Children think farm animals should be treated more like people and pets, and they're less likely than adults to think it's morally acceptable to eat animals, according to a study conducted in Britain. Photo by Jai79/Pixabay
Life would be much better for farm animals if children were in charge, a new British study suggests.
Unlike adults, children believe farm animals should be treated the same as people and pets, and children are less likely to view eating animals as morally acceptable.
The study included 479 people in England from three age groups -- 9-11, 18-21 and 29-59 -- who were asked their views on the treatment of pigs on farms, pet dogs and people.
The results suggest that "speciesism" -- giving different value to different animals -- is learned during adolescence, according to the authors of the study.
"Something seems to happen in adolescence, where that early love for animals becomes more complicated and we develop more speciesism," said study co-author Luke McGuire, of the University of Exeter.
The researchers also found that as people age, they are more likely to classify farm animals as "food" rather than "pets," while children are equally likely to include pigs in either of these categories.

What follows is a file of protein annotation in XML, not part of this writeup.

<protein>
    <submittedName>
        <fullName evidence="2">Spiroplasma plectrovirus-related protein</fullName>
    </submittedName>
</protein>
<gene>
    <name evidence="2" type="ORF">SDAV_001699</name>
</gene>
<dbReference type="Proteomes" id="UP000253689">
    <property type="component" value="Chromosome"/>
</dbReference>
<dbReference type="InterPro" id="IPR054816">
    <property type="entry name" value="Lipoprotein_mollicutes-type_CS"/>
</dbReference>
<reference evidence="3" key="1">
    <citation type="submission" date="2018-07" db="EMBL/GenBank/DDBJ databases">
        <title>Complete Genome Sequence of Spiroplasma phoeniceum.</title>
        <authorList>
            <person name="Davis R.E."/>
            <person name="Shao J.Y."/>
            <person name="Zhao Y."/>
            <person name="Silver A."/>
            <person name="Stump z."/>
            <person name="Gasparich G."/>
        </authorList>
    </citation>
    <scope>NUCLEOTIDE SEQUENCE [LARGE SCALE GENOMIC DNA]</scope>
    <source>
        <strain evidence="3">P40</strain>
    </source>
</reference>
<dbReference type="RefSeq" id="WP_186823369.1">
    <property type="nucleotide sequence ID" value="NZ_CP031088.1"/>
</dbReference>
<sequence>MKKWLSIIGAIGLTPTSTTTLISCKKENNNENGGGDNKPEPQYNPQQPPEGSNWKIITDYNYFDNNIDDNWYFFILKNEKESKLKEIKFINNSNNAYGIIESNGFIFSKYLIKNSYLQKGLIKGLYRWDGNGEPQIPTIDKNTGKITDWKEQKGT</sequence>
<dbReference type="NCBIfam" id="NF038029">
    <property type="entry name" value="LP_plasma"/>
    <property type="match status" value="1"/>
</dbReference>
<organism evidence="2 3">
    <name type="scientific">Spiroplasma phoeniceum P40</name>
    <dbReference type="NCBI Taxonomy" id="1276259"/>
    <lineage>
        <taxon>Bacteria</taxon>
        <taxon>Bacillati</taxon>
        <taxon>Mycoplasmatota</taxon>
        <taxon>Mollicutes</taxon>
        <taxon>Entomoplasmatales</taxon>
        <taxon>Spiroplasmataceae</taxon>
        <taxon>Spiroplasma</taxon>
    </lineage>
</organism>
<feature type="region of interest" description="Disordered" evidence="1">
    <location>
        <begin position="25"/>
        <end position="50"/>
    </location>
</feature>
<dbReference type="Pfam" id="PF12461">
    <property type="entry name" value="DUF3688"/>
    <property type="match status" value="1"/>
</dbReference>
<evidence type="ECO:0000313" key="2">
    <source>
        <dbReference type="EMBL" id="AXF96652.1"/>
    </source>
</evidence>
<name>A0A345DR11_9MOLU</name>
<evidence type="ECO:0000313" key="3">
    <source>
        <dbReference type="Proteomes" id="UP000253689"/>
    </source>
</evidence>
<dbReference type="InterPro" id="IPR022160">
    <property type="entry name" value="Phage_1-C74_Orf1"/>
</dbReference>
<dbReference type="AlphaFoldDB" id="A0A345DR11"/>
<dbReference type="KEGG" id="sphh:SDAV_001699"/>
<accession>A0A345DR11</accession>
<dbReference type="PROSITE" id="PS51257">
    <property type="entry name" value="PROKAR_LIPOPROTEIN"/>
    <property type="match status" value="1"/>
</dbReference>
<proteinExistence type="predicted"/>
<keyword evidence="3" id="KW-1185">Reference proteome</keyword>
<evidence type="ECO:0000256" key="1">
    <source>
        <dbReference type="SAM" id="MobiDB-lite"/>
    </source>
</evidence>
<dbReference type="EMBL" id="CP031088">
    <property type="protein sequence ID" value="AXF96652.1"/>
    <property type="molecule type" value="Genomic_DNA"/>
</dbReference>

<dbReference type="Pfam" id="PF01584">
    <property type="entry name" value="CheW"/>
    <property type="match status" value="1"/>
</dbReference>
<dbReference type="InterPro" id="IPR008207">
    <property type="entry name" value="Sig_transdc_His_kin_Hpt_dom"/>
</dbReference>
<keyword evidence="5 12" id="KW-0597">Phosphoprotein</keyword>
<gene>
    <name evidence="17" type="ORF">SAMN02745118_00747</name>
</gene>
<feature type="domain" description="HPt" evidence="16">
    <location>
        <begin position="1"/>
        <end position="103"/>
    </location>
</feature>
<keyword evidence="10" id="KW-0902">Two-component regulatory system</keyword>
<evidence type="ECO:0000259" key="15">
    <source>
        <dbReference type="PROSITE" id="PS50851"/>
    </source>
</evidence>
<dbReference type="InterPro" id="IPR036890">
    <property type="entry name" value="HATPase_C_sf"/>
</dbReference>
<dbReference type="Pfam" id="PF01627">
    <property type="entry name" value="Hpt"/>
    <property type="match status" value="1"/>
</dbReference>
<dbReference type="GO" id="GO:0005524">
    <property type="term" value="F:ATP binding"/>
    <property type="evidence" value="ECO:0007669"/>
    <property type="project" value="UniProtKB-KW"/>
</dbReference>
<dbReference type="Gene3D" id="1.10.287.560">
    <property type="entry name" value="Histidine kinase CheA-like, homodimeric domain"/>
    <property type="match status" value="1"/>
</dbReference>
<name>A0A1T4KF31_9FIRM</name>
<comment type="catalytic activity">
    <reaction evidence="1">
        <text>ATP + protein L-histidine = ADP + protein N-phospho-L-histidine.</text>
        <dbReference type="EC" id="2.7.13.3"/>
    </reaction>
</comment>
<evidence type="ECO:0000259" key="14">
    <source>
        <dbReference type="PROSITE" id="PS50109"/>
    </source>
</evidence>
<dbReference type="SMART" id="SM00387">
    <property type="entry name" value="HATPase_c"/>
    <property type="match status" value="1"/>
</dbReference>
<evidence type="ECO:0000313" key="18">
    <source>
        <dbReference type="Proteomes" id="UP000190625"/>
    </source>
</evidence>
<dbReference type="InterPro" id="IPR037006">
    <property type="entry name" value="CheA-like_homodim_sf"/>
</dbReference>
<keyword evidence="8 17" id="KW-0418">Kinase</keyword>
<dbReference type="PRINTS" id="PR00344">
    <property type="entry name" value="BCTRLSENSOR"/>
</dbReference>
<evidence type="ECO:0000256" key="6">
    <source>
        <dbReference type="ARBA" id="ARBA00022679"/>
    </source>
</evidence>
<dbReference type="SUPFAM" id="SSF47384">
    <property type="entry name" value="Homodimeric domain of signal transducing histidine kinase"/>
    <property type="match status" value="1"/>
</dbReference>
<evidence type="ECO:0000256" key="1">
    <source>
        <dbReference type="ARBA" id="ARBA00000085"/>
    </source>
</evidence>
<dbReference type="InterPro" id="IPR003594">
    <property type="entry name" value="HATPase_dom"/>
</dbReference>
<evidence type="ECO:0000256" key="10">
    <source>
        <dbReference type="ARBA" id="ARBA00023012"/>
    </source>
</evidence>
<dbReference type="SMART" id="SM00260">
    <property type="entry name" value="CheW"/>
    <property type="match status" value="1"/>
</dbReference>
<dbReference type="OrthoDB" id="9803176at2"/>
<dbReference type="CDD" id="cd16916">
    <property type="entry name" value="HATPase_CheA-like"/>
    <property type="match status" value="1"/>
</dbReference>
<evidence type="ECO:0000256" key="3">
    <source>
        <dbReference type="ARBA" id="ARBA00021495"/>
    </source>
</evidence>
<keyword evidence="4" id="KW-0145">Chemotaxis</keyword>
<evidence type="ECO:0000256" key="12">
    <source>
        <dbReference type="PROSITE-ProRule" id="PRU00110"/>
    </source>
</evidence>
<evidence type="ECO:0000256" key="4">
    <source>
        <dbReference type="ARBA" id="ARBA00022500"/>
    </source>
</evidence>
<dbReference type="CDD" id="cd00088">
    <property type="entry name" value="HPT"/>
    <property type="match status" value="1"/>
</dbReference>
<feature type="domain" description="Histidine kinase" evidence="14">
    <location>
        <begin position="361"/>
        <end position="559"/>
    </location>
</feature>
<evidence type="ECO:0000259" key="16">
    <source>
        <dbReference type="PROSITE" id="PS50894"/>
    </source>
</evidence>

"It's important to note that even adults in our study thought eating meat was less morally acceptable than eating animal products like milk," McGuire pointed out in a university news release. "So aversion to animals -- including farm animals -- being harmed does not disappear entirely."
People's relationship with animals is "full of ethical double standards," according to McGuire. "Some animals are beloved household companions, while others are kept in factory farms for economic benefit. Judgments seem to largely depend on the species of the animal in question: dogs are our friends, pigs are food."
While changes in attitudes are a natural part of growing up, the "moral intelligence of children" is also valuable, McGuire said.
"If we want people to move towards more plant-based diets for environmental reasons, we have to disrupt the current system somewhere," he suggested.
"For example, if children ate more plant-based food in schools, that might be more in line with their moral values, and might reduce the 'normalization' towards adult values that we identify in this study," McGuire said.
The results were published this week in the journal Social Psychological and Personality Science.
The benefits of ethical farming are outlined by the Ethical Farming Fund.
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